Automating WebPageTest with a Ruby Script

WebPageTest is a great tool for seeing how well your website is performing. I was just on a project where the speed of a particular results page loading was the focus. How long the server took to respond, how long the UI took to render, what it was rendering, and where there were places for optimisations. We also wanted to measure the users’ perceived page load time.
We wanted to create an automated test that would run regularly so that we could track changes in page load over time.

Reasons why we picked WebPageTest

  • Ability to test any URL we wanted (ourselves, competitors, etc.)
  • Multiple browsers that can be used to test pages
  • Multiple locations and line speeds to test from
  • Can be automated (they have a REST API)
  • Ability to pin point a particular DOM element to measure load time of. For example we might consider the user perception of the page load as when there are 10 results on the page.
  • Provides a waterfall of all the objects loaded onto the page so that we can look for optimisations.

We set up the following to prototype (read: not production quality)  a top line measurement tool that the business could use to see how performance was tracking from a users perspective. With only a week of these tests running we found 3 issues that had been causing major problems with the page load time.

Where to start?

WebPageTest provide a RESTful API that we can use to interact with them. You will however have to host your own  private instance of WPT to be able to automate public URLs. You will also have to set up an agent for that instance to talk to.

Follow this guide for more information Setting up a Private Instance of Web Page Test. We set up  a couple of Amazon EC2 boxes for ours. (Make sure you pick at least Small rather than Micro)

Once you have that setup you should have a private instance of WebPageTest and URL that you can use to start manually testing your website.

For the purposes of this example I am going to test the BBC news website… I also used Ruby for this script. This was my first ever time creating a Ruby script for something like this, so keep that in mind!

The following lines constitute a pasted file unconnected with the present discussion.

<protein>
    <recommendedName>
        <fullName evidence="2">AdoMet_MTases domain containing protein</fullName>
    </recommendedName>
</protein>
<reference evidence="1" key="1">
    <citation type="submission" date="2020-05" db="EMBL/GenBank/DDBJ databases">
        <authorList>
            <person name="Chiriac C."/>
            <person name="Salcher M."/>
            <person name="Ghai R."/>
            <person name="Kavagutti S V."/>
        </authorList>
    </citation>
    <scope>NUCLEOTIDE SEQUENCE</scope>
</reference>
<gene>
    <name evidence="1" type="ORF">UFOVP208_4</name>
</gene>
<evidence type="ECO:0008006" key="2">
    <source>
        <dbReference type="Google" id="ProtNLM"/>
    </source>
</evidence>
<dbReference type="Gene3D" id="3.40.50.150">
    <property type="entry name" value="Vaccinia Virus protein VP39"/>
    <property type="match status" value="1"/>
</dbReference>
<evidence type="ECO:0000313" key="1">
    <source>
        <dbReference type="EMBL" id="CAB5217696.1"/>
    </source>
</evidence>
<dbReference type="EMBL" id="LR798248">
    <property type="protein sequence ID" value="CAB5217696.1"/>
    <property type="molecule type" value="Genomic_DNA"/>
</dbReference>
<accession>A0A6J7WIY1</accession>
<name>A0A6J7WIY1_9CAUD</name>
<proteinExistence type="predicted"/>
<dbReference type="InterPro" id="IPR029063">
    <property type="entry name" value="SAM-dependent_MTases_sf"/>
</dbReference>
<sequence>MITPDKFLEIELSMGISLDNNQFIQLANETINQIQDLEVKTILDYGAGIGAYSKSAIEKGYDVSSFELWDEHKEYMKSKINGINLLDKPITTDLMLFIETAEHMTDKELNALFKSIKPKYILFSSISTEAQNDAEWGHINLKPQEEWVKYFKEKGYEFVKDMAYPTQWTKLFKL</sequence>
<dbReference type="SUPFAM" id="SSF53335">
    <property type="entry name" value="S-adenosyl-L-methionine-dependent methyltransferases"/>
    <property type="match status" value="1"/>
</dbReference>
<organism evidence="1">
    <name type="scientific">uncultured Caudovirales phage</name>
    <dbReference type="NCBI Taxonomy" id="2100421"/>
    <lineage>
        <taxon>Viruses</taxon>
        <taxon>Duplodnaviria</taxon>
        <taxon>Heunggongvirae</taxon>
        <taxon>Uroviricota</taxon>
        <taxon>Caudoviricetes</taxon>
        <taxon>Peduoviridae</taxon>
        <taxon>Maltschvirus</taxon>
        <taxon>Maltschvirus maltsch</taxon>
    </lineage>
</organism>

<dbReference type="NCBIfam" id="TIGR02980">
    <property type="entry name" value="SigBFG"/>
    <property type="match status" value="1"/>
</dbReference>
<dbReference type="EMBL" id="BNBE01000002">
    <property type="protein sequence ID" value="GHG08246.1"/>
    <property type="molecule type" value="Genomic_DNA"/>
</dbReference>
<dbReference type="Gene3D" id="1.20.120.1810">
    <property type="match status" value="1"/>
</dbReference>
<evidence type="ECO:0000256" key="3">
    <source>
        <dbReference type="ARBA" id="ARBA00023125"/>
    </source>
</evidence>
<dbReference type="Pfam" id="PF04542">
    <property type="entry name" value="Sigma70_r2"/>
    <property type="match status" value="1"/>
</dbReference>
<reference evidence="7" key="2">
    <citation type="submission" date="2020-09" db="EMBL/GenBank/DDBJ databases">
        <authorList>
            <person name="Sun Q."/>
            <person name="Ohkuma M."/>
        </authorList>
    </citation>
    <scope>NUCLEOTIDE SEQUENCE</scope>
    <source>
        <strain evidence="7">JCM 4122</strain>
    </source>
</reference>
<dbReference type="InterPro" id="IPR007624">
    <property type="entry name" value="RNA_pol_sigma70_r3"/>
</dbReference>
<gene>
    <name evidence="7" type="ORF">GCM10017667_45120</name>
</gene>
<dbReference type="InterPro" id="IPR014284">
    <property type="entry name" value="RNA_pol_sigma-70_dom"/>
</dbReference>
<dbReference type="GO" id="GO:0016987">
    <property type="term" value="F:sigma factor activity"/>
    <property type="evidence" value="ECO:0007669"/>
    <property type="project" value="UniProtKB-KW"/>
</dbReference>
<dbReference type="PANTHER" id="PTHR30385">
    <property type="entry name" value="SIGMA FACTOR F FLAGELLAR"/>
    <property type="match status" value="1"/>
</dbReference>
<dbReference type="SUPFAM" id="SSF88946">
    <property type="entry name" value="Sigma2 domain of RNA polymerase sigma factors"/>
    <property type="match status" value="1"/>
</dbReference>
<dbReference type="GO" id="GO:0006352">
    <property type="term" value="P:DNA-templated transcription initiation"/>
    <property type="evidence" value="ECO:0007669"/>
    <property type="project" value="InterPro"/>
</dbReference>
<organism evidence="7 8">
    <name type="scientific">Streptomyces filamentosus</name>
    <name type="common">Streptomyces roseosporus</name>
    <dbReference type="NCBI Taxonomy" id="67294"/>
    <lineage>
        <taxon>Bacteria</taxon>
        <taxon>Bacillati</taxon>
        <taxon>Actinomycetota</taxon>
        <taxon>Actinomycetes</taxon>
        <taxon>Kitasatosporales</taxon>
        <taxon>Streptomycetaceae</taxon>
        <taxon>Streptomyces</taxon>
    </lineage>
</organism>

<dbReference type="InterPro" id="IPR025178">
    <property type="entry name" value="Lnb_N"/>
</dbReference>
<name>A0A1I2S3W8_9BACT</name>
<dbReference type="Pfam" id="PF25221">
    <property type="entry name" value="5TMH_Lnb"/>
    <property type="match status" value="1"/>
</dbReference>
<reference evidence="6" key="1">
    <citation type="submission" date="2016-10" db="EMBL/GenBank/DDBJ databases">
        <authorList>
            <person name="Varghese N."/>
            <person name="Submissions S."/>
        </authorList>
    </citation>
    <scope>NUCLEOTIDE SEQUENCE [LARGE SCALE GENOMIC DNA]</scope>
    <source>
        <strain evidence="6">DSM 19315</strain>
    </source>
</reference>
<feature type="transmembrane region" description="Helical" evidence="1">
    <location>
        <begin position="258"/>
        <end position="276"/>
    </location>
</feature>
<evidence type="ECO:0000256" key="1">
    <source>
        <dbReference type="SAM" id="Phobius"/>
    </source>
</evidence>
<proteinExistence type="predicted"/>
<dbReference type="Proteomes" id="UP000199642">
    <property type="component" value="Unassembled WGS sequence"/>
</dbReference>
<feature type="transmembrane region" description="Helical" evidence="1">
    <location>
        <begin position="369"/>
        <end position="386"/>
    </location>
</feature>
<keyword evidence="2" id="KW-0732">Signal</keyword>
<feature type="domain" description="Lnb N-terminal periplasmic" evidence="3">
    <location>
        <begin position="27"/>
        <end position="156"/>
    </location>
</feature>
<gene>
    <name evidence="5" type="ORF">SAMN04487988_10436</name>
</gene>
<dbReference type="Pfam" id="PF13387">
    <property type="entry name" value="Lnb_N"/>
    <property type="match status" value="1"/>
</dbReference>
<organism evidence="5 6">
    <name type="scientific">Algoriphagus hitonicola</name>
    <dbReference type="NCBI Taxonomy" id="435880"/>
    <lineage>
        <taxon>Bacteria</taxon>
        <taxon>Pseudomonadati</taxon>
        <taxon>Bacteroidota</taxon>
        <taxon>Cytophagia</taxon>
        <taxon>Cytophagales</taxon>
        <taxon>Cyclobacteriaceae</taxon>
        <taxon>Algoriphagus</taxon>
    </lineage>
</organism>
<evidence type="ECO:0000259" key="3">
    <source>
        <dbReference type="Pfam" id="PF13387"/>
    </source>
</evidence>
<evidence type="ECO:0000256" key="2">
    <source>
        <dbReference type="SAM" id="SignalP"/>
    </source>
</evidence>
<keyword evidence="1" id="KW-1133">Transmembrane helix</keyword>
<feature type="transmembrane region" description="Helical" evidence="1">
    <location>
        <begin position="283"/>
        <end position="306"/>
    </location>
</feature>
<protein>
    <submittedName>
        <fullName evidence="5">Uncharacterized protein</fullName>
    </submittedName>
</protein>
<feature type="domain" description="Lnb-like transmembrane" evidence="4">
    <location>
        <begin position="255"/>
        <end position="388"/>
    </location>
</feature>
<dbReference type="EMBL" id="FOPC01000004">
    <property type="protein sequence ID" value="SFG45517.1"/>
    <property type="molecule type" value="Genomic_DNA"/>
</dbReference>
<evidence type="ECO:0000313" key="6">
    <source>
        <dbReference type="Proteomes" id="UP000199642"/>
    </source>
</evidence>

These are some steps you can follow to build up a scripted test, and then store the results in a MongoDB for analysis later.

Step 1:

Call your instance of WebPageTest with your URL of choice and get back a 200 response

#!/usr/bin/env ruby
require "net/http"
require "uri"

test_url = "http://www.bbc.co.uk/news/"
baseurl = "http://[WEB PAGE TEST SERVER]/runtest.php?runs=1&f=xml&fvonly=1&url=#{test_url}"

response = Net::HTTP.get(URI(baseurl))
puts response

At this point you should get a response that looks something like this:

<!--?xml version="1.0" encoding="UTF-8"?-->

  200
  Ok
  <data>
    130723_9Y_BM
    d93f0a316369c61a891428dfb8b071d97b3dd19b
    http://[WEB PAGE TEST SERVER]/xmlResult/130723_9Y_BM/
    http://[WEB PAGE TEST SERVER]/result/130723_9Y_BM/
    http://[WEB PAGE TEST SERVER]/result/130723_9Y_BM/page_data.csv
    http://[WEB PAGE TEST SERVER]/result/130723_9Y_BM/requests.csv
    http://[WEB PAGE TEST SERVER]/jsonResult.php?test=130723_9Y_BM/
  </data>

WebPageTest will asynchronously run the tests and dump the results into the locations returned above. As you can see there are lots of different formats that you can consume for the results data. Everything that I needed was in the summaryCSV.

Step 2:

Parse the URL to get the summaryCSV and then poll that until the results appear (as we have no idea of knowing when they will appear I checked every 5 seconds until I no longer got a 404 response). I then parse the CSV response into a 2 dimensional array, where the first array are the headers, and the second is their values. You can then see all the results that come back and which ones might be interesting for you.